Seoul's child care centers will see changes over next few years

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Seoul's child care centers will see changes over next few years

Seoul Mayor Oh Se-hoon holds hands with children at one of Seoul's joint day care center models in Yeongdeungpo District, western Seoul, on Nov. 2. [NEWS1]

Seoul Mayor Oh Se-hoon holds hands with children at one of Seoul's joint day care center models in Yeongdeungpo District, western Seoul, on Nov. 2. [NEWS1]

 
Seoul City will expand its joint child care model that binds together public and private day care centers throughout the city and will pay caregivers at the centers, Mayor Oh Se-hoon declared Tuesday.
 
According to Oh’s mid- to long-term master plan for child care services in Seoul announced Tuesday, the capital city will invest a total of 670 billion won ($566 million) until 2025 toward revolutionizing its day care services.
 
Under the new plan, the city will expand its “Seoul-type joint day care center” model to all districts in the capital city next year, with a total of 400 daycare centers scheduled to participate by 2025.
 
The city’s day care center plan is a joint child care model constructed by Mayor Oh as a way for public and private day care centers to share their resources and offer standardized care to solve excessive competition among the centers and to reduce the long waiting lists for admissions concentrated in public day care centers. A major child care project by Oh, it has currently been implemented at 58 day care centers throughout eight districts in the city.
 
Oh also said the city will increase the number of day care centers run by the state or local government from the current 35.6 percent to 50 percent of the total by 2025. It also plans to expand child care services during the night, services for emergency circumstances, and those for multicultural and handicapped children.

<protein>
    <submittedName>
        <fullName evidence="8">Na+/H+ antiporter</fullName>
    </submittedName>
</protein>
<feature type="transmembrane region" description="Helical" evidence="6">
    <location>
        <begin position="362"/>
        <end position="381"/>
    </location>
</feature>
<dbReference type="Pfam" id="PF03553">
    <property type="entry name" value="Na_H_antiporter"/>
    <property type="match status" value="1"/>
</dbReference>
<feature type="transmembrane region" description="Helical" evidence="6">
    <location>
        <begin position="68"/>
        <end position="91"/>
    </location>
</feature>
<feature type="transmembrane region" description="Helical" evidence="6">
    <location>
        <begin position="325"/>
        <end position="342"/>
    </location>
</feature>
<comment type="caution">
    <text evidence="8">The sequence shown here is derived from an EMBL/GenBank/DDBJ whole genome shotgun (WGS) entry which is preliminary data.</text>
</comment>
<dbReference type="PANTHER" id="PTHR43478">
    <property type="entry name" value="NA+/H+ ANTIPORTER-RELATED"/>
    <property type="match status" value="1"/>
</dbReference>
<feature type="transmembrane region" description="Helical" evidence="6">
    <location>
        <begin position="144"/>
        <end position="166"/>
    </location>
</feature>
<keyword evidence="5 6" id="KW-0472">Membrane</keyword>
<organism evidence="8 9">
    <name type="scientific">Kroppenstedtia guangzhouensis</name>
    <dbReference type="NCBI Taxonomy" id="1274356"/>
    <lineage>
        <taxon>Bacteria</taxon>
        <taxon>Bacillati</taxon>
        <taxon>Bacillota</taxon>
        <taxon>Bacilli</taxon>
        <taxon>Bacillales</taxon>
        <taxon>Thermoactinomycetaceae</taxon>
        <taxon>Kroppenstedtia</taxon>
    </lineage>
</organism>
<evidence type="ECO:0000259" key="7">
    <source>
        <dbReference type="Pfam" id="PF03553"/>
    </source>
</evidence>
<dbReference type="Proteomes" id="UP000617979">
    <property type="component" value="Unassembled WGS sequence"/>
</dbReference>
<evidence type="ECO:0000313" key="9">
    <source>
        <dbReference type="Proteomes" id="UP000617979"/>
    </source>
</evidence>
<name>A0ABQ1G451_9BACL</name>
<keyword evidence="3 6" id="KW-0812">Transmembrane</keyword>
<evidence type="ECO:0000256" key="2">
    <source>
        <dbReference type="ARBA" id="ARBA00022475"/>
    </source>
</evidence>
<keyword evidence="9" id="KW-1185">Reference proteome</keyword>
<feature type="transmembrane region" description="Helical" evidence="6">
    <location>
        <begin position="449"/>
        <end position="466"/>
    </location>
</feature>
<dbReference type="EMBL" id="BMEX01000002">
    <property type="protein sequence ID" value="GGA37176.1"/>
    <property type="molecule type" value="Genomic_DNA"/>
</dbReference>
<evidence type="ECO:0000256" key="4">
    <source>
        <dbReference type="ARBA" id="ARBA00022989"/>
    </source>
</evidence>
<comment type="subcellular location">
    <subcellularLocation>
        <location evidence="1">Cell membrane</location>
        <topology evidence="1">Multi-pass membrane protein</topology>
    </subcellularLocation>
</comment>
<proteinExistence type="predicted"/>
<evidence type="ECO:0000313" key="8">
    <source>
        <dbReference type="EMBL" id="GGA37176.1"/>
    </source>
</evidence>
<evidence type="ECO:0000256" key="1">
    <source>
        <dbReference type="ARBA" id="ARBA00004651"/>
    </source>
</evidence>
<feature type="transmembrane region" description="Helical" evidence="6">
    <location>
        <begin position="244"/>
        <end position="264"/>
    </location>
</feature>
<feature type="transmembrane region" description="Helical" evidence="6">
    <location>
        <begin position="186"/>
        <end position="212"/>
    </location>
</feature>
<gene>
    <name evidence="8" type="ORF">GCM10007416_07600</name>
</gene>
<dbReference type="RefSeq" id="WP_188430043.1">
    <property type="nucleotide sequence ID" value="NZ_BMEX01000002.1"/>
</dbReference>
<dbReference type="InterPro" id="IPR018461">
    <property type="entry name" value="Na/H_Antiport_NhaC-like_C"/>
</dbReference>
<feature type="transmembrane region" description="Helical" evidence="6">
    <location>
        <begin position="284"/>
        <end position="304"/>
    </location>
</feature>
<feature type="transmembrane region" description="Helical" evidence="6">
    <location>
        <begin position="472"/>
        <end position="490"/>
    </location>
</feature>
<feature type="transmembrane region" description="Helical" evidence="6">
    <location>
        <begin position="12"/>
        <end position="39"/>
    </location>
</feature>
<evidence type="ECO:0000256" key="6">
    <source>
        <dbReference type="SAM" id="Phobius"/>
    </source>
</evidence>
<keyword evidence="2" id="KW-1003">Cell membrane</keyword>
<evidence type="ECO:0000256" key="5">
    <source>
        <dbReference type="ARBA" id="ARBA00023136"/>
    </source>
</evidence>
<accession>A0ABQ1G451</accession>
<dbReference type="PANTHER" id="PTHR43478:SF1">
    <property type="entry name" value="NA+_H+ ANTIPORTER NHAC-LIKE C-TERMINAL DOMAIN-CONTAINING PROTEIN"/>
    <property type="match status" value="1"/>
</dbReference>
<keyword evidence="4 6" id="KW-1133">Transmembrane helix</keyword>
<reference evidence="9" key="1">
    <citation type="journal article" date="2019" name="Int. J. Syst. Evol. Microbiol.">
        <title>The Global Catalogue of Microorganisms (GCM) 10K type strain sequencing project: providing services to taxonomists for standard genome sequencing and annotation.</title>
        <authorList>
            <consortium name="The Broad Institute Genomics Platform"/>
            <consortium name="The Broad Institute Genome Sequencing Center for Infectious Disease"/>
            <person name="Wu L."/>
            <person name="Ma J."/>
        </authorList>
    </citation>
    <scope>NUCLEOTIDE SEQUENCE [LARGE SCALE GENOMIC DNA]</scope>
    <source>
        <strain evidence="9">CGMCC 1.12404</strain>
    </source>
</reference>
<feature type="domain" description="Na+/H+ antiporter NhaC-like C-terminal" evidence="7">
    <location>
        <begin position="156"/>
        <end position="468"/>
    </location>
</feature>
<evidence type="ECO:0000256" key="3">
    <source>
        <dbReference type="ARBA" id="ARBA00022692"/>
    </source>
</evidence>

In order to improve the teacher-to-child ratio issue, a common complaint regarding child care facilities, the city will cover the entire labor costs of newly hired child caregivers.
 
Pilot tests for the financial aid plan have already started on a limited basis at some centers but will be expanded gradually to include public and private day care centers for classes with kids 0 to 5 years old. The class size for toddlers between ages 3 to 5 are expected to be reduced from 15 to 20 people to 10 to 15 following the implementation of the financial aid.
 
The city will also give financial support for the hiring of teachers' assistants in the case that a full-time teacher takes a vacation, the first in the country to adopt such policies.
 
The cost of meals and snacks at day care centers will be raised to the same level as kindergartens. The daily cost of infant meals and snacks will be set to 2,997 won ($2.50) and those for toddlers at 2,090 won — up 497 won and 190 won, respectively.
 
“Children are our future, and child care is the key to opening that future,” Mayor Oh said.
 
“With the spread of a positive perception of childbirth, parenting and child care among Seoul residents, Seoul's problem of ultra-low fertility will be solved, and the city’s child care model will become the standard for future child care in Korea.”

BY SEO JI-EUN [seo.jieun1@joongang.co.kr]
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